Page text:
Painting with the Dumpling: Difference Between Modern Art and Smeared Crap

The Dumpling recently showed interest in learning colors, so I set up a series of activities to help explore her newfound curiosity. I have been waiting to paint with her for some time but have held off in fear that more of it would end up in her stomach than on paper.

The four ingredients used in the homemade finger paint recipe were flour, water, salt, and food coloring.

I set out to make my own edible finger paint because I found comfort in knowing that whatever the Dumpling could potentially put in her mouth was indeed familiar and non-toxic. I also purposely stayed away from any recipe that required sugar as an ingredient – just because the paint was edible didn’t mean I want to encourage the Dumpling to eat it!

The Dumpling at work.

I kicked off the art session by naming each of the four paint colors available and showed the Dumpling how to dab paint with her fingers onto a piece of card stock. At the beginning, her art seemed promising with bright splashes of color that channeled Pollock. To encourage dialogue, I offered her only one color each time and kept the other jars of paint out of her reach. This restraint forced her to ask or point to a different color she wanted to use.

The fine line between art and a colorful mess.

The Dumpling eventually got tired of dotting paint and started smearing globs of it on her work area, face, and arms. In the end, I had a very colorful child to clean and a painting the resembled smeared crap on canvas. I mean that in a quite literal sense because everything just turned brownish.

While the Dumpling learned about colors through this activity, I got a refresher on color theory and how brown is made, which apparently is all the colors mixed together based on empirical observation. I also discovered that timing is the difference maker between my daughter creating art versus something that looked like doo doo. The key was to switch to a fresh piece of paper before she had the opportunity to turn everything into a mess.

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Super Mario Party (top); Murky Water (middle); Waves Crashing on a Beach (bottom)

From the onset, I was excited to finally start my very own collection of bad kid’s art. When I framed her work, I was pleasantly surprised at how nice the finished products actually looked!

Even though I was careful about not letting the Dumpling eat paint, I’m now eager to see if she would have rainbow colored poop tomorrow.

The Doodle Wars

The magna doodle started out as a relatively benign toy in our household. Its purpose was to introduce the Dumpling to drawing without giving me the anxiety of having to scrub crayons off the walls. Although the most I could get out of her were a bunch of scribbles, I would also take turns doodling to keep her engaged. I turned my sketches into a game where I would ask her to name or pick out the correct animal, object, or letter on the board. The ever changing artwork and the interaction kept her interested and bringing me the magna doodle has become part of her daily play.

Everything changed one day when jigg sketched a “rabbit”. I commented that it looked nothing like what it’s supposed to be and drew my version next to his. He obviously disagreed, so we turned to the Dumpling for the tie breaker. I showed her the board and asked her to find the rabbit. Without hesitation, she pointed to mine.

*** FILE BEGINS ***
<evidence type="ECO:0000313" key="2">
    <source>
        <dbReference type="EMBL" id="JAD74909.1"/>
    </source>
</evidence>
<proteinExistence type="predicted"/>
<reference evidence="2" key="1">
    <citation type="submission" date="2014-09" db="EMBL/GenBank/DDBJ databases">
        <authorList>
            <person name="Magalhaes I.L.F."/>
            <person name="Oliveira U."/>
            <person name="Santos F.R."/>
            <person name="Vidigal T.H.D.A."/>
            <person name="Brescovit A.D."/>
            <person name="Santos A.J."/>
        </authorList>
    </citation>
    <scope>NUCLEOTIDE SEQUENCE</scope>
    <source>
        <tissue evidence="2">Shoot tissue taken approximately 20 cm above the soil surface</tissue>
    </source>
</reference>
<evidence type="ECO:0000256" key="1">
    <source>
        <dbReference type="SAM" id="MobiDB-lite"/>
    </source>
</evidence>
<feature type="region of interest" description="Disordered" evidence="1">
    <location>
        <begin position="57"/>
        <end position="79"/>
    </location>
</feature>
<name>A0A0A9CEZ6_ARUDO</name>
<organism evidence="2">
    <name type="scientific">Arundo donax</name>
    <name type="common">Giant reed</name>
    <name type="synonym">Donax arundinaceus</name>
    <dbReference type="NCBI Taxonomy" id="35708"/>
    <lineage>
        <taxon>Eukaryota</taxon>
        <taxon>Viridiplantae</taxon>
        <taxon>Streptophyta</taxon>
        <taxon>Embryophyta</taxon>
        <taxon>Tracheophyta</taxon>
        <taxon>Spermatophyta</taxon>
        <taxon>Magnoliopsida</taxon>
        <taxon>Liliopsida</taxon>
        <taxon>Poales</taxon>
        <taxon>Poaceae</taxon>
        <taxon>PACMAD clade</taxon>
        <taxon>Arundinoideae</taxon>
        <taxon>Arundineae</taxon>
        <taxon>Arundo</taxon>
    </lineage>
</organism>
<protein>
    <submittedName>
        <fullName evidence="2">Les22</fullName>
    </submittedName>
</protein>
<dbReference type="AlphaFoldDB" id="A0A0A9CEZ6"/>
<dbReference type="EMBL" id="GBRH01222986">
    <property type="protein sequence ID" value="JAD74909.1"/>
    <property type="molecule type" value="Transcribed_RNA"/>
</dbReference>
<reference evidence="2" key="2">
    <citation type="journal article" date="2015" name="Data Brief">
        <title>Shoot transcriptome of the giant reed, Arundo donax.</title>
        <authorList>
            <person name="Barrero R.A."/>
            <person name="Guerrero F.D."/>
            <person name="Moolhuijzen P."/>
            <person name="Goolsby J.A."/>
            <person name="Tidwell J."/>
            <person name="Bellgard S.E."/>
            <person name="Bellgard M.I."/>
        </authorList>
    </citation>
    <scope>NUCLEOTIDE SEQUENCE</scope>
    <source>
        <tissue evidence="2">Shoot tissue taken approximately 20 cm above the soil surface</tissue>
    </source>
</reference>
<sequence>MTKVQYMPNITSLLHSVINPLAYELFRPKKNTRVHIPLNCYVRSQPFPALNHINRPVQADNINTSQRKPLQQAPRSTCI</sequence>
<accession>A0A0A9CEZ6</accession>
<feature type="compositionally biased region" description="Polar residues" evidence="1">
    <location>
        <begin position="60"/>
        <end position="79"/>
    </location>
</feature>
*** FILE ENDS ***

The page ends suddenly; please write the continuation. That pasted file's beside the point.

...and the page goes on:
jigg cried foul and claimed that I had more practice. There was only one thing left to do whenever we have a trivial disagreement – we took our case to Facebook. I posted the below picture and asked our friends to decide: who drew the better bunny? The consensus was that jigg’s looked like a rat.

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Winner: Mrs. jigg (left)

Then came the rematch and then another. What started out as an educational exercise for the Dumpling somehow morphed into an ongoing doodle war between jigg and me. The rules are simple: jigg and I each have half the board to draw the same animal that we take turns selecting (the Dumpling currently can correctly identify 30+ animals, so we have a sizable pool to pick from). We then present our work and ask her to point out the animal. Whichever one she selects first is the winner.

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Winner: jigg (right)
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Winner: jigg (right)
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Winner: jigg (right)

As the Dumpling assessed our work, it was interesting for jigg and me to analyze her thought process. At 20 months, she is able to pick up certain physical traits unique to specific animals even if they’re poorly drawn: cats have pointy ears and whiskers; crabs have claws; fish have fins; etc. Although her speech is still limited (we were told that speech development for children growing up in bilingual households take a bit longer), she displays her understanding by identifying an animal in one of three ways depending on what is easier for her to vocalize – by its English or Chinese name, or the sound the animal makes. It’s assuring to know that she can connect the same thing in multiple forms.  For example, she understands that “moo”, “cow,” and “ngau” (Chinese for cow) are associated with cow, but she can only say “moo” and “ngau”.

The Dumpling also turned out to be a fair and honest judge in our doodle wars. Sometimes she would just stare and stare and wouldn’t be able to find the animal she was supposed to be looking for. In that case, it means that jigg and my drawings both suck.

To be honest, my art skills are probably slightly better than average at best. Even though jigg is currently ahead in the doodle wars, it makes me happy when my daughter picks mine. That means she [sometimes] “gets me”.